New York Gov. Andrew Cuomo (D) signed a marijuana legalization bill into law on Wednesday, just hours after lawmakers sent it to his desk the night before.
“The bill creates automatic expungement of previous marijuana convictions that would now be legal,” the governor said. “This is a historic day—one that rights the wrongs of the past by putting an end to harsh prison sentences, embraces an industry that will grow the Empire State’s economy, and prioritizes marginalized communities so those that have suffered the most will be the first to reap the benefits.”
#BREAKING: I just signed legislation legalizing adult-use cannabis.
The bill creates automatic expungement of previous marijuana convictions that would now be legal.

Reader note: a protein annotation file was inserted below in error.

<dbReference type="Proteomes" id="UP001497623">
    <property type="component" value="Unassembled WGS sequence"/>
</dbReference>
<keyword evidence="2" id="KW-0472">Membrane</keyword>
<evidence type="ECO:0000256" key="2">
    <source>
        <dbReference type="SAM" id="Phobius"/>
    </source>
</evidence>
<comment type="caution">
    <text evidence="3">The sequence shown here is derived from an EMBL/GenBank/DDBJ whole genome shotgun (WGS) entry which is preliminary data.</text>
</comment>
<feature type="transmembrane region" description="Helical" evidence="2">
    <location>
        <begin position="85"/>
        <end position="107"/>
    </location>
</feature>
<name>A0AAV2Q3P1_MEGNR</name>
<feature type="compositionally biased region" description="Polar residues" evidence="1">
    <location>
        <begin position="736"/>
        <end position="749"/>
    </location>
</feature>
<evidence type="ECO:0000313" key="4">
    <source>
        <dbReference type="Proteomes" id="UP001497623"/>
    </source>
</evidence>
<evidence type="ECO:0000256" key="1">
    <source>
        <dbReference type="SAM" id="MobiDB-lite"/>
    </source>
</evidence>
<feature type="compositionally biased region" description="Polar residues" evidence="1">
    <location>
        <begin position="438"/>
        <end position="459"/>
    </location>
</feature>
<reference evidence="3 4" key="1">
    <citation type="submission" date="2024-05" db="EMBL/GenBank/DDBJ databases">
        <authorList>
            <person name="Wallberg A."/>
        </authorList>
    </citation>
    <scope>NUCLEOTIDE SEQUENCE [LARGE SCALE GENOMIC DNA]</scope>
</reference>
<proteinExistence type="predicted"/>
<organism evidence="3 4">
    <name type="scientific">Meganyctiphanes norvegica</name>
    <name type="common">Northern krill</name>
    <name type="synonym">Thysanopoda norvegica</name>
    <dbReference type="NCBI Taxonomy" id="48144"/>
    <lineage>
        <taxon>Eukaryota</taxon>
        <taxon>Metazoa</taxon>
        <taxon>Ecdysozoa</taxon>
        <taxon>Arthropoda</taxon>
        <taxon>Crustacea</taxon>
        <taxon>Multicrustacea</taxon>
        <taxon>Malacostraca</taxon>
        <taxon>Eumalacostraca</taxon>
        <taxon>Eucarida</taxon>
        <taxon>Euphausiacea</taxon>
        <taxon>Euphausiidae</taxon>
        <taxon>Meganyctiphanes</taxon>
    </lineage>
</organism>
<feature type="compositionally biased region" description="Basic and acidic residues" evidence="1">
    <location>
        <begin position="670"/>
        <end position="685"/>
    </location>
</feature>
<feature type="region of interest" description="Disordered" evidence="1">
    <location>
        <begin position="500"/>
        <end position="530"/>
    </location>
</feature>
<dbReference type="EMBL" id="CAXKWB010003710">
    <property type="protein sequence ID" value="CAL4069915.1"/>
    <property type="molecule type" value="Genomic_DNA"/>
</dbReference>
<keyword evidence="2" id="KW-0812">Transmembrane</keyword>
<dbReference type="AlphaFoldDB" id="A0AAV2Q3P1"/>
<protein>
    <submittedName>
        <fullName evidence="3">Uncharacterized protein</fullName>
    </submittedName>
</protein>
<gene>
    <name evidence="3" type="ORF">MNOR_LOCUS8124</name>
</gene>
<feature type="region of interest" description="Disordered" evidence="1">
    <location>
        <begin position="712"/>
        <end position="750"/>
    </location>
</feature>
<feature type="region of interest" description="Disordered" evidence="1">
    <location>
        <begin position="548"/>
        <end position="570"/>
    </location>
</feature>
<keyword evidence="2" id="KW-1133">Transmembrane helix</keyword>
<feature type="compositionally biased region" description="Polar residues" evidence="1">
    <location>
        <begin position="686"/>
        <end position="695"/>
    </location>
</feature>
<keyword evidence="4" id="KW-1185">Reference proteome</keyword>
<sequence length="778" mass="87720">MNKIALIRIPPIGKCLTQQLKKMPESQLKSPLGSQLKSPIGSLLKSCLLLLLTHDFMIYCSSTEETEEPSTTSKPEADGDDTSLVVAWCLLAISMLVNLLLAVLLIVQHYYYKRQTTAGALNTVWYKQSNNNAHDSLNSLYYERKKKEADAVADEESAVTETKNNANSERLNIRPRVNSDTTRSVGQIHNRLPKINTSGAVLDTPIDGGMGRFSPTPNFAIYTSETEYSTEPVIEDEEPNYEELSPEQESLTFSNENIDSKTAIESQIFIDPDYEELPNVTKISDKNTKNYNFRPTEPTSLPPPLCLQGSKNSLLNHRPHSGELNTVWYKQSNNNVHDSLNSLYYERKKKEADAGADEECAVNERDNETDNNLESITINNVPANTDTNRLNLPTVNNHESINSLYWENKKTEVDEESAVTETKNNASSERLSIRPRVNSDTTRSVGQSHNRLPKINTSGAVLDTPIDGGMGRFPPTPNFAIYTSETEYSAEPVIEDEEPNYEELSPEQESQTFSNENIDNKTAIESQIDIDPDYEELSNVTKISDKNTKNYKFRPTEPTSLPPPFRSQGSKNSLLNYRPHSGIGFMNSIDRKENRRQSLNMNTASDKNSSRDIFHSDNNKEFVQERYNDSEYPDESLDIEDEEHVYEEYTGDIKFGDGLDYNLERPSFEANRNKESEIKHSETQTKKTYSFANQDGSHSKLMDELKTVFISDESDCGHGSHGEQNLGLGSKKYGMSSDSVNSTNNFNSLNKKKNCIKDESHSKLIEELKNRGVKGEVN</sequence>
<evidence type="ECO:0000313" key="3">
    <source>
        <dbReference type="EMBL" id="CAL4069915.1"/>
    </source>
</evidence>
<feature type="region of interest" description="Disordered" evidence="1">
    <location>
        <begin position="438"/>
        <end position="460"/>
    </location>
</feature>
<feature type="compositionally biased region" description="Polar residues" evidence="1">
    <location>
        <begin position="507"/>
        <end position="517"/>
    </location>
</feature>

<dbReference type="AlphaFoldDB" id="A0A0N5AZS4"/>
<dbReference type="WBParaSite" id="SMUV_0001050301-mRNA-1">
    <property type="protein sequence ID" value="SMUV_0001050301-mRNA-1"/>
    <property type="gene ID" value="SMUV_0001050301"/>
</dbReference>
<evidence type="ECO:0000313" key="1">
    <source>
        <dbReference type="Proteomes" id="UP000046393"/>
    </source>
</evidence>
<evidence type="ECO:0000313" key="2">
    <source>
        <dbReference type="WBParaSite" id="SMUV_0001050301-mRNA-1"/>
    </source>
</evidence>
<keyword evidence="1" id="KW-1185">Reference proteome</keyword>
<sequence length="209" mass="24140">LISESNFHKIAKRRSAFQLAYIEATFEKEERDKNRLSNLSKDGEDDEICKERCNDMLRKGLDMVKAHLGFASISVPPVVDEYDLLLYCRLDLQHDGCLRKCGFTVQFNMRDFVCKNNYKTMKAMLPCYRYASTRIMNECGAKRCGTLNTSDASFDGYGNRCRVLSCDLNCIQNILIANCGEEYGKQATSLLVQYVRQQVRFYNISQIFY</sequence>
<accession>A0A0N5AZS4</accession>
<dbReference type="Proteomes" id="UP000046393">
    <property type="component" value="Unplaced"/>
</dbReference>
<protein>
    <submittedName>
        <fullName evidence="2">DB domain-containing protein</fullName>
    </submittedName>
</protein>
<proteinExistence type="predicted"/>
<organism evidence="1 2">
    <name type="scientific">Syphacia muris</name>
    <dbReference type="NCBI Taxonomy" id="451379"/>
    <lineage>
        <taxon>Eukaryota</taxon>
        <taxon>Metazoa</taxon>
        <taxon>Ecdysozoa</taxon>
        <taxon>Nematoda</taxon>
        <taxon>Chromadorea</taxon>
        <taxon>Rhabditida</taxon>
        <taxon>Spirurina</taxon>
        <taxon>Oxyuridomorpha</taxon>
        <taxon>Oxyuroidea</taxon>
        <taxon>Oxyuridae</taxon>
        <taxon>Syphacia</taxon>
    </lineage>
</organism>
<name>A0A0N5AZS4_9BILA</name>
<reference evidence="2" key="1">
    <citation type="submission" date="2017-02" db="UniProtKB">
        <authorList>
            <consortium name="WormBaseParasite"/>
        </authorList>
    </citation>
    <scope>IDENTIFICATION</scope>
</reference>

This is a historic day.
I thank the Leader and Speaker and the tireless advocacy of so many.
— Andrew Cuomo (@NYGovCuomo) March 31, 2021
“This was one of my top priorities in this year’s State of the State agenda and I’m proud these comprehensive reforms address and balance the social equity, safety and economic impacts of legal adult-use cannabis,” he said in a press release.
Senate Majority Leader Andrea Stewart-Cousins (D) said the legislation “is a momentous first step in addressing the racial disparities caused by the war on drugs that has plagued our state for too long.”
“This effort was years in the making and we have finally achieved what many thought was impossible, a bill that legalizes marijuana while standing up for social equity, enhancing education and protecting public safety,” she said.
Here’s a summary of the main components of the 128-page New York marijuana legalization bill:
-Adults 21 and older would be able to possess and purchase marijuana products from licensed retailers, which are expected to launch sometime in 2022.
-Effective immediately, there are no penalties for public possession of up to three ounces of cannabis or 24 grams of marijuana concentrates,